The Collins Foundation   25            April 2011

Here is another view of the bombardier floor area which isn't very large. My feet are spread to the max here which should give you an idea of how small it is. Let me put it this way, I'm 5' 11" and I could barely fit in the kneeling position to do anything which means it would have to be a really small guy up here.



As I was kneeling down and ready to leave the front of the plane, this is what I saw. The red tag says: 'Main fuel tanks selector valves'. The pilot or co-pilot couldn't reach these so it was up to either the navigator or bombardier to switch these on or off.



I'm on my way out now and have to go head first down over that ledge and then crawl out. I had no idea it was this cramped in one of these aircrafts. On the other hand, this was a great experience for me and I loved every minute of it. I've also gained even more respect for the men that flew in these aircrafts as they had to be tough as nails mentally and physically which is something I'm glad I didn't have to endure.




WWII War Hero


To go along with the World War 2 era, I have a special treat to share which is a true story that comes from a B-24 pilot named Mancel King, who flew in WW II.

A good friend of Jerry's, that lives close to him in Oregon flew a B-24 in the second World War. He was kind enough to share some of his real war experiences and pictures with him and also let me pass it on to you. Jerry went to his house, took some notes, then wrote the story, went back and read it to Mancel to make sure it was right. After a few edits from the pilot, here is what Mancel had to say while flying the B-24. Enjoy!


My name is Mancel W. King. I was born in Kansas in the year 1922 on a sharecropper’s farm where my family scraped out a living in the depression years. When World War II broke out, I enlisted in the Army for two reasons, first to get away from my poor existence on the farm but also to fight the Axis (the bad guys).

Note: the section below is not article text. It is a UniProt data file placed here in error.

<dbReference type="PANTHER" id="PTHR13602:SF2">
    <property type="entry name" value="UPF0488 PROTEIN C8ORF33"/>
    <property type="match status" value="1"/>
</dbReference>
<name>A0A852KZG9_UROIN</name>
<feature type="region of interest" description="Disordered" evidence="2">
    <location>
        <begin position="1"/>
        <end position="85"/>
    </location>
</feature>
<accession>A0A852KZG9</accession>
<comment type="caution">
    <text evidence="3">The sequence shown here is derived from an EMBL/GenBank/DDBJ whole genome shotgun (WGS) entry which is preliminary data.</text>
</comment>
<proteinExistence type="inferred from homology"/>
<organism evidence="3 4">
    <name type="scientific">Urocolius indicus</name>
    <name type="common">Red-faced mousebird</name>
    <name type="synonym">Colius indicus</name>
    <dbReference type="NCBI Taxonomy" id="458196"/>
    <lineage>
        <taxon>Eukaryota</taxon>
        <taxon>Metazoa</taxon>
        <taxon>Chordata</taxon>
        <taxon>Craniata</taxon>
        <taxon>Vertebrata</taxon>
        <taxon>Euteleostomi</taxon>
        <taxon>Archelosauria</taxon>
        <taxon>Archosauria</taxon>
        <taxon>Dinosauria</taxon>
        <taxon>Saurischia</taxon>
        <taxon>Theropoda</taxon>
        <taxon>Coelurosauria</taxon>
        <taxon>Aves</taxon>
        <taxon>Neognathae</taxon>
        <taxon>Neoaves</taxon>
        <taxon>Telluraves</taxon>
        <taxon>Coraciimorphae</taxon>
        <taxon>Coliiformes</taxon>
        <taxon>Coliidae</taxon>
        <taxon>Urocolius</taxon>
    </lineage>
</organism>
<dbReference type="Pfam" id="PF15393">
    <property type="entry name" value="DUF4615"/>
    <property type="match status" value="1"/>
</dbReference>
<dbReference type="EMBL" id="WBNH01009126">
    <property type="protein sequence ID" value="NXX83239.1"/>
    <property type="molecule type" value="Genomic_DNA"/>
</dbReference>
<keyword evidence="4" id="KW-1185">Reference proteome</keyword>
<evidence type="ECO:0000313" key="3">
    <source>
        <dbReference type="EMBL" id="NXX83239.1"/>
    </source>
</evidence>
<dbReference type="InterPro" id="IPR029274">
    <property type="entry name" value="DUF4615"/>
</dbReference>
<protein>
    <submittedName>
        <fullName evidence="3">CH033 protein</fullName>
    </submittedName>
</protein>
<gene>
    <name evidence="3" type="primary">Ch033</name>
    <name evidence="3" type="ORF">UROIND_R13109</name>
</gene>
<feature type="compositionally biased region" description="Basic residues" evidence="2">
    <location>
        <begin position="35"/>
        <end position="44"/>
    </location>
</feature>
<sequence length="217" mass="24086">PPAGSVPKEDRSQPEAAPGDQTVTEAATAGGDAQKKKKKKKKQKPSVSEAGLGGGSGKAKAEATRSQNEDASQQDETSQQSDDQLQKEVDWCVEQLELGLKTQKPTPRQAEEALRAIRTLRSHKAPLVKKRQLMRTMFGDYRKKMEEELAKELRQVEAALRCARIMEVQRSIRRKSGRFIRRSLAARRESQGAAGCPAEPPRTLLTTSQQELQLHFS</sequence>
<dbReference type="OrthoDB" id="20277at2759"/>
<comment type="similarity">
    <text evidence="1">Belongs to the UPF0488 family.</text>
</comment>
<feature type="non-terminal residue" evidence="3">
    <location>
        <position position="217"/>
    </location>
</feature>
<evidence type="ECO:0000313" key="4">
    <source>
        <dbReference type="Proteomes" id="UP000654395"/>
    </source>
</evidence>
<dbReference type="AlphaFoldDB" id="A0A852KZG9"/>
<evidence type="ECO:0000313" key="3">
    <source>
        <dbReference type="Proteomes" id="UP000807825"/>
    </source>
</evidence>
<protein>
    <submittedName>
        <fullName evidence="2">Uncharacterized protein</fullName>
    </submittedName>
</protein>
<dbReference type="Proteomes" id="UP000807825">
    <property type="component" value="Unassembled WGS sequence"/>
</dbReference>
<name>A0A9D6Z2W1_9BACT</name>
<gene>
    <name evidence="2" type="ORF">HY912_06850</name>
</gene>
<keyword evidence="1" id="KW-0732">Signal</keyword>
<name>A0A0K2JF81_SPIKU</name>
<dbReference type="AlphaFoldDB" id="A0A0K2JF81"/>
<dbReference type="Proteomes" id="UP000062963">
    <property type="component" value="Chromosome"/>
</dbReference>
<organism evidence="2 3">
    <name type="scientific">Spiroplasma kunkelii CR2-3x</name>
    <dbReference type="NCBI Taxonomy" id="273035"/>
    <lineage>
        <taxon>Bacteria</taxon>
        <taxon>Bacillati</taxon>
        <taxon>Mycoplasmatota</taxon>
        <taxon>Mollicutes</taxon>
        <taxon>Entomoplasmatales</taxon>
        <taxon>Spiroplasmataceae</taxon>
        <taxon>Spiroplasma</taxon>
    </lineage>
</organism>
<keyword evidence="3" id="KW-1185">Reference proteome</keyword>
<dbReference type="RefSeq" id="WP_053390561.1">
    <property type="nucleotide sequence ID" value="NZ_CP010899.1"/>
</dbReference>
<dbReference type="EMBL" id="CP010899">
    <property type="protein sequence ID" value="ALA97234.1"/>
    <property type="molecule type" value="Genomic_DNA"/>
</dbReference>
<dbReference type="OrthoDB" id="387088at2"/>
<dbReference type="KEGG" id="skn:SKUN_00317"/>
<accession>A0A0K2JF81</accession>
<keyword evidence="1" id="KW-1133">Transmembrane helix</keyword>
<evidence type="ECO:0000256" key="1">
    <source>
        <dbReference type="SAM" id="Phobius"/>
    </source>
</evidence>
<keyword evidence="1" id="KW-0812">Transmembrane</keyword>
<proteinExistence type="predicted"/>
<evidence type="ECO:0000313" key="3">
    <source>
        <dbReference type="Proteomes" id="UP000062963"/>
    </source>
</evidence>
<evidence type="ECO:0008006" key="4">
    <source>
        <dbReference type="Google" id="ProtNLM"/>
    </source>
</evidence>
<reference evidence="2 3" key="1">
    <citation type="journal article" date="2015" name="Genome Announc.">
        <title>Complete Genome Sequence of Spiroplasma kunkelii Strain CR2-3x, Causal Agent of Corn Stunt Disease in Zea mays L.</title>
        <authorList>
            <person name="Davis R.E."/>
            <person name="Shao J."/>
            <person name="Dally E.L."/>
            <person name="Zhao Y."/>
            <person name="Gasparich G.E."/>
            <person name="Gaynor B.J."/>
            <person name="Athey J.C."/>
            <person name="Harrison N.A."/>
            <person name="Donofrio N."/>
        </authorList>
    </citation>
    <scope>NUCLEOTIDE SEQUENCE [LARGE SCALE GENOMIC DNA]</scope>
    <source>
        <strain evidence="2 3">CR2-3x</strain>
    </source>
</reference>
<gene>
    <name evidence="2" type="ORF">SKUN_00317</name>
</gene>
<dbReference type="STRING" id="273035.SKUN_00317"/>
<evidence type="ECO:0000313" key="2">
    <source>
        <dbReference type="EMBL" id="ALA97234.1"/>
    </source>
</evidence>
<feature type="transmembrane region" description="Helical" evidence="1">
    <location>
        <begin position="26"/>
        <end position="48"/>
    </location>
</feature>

After basic training I was given some extra tests and it showed that I had the ability to be a pilot. At this time there was no Air Force, just the Army Air Corp. So, away I went to Hobbs Air Training Center in New Mexico. Well as it started out I was just a lowly PFC (Private First Class) in fatigues cleaning latrines. It didn’t take long to see that being an officer was a much better way to go. After more tests I was sent off to San Antonio, Texas to become an officer and pilot. 

Next I was shipped to Uvalde, Texas to begin basic flying. After graduation there I went to Mountain Home Idaho to learn four engine flying and then the B-24. What a great airplane the B-24 was. Slightly larger than the famous B-17, the B-24 was an easy plane to fly. 

I am now a brand new Second Lieutenant and with my crew of ten men, we were shipped to England to a place called Flixton, about 20 miles from Norwich, England. The Earl of Flixton owned most of Flixton and had a castle about the size of a city block. This is where we flew out of on bombing raids to Germany. 

On my first mission over Germany, we ran into a lot of flack and one of the bursts hit the front part of my plane causing us to loose all of our hydraulic fluid and filled the plane with black smoke. It got so thick that we had to open our windows to see. With the help of my co-pilot we could keep the plane flying straight and level and continued on our bombing run dropping all our bombs. This was the time I realized that I was in a war and they are really trying to kill me. A very scary time.

On our return home we were given instructions to land at an emergency base that had a very long and wide runway. With no hydraulic system we had to manually lower the main wheels, which took about half an hour. The nose wheel was destroyed in the blast so we were going to land on just two wheels. We had to come in “hot” and fast because of no flaps. As the plane slowed I had the men stand in the center of plane and one by one, a man would go to the back of plane to help balance it and keep the nose up as long as possible. After slowing to about 40 knots the nose finally dropped to the pavement and boy was there a lot of sparks. The plane didn’t catch on fire but did a big ground loop. We were all out of it before the engines stopped turning. An interesting note here, the field was RAF (Royal Air Force). Believe it or not, the plane was repaired and returned to service. They counted 37 large holes in the wings and fuselage. Often wonder what ever happed to her.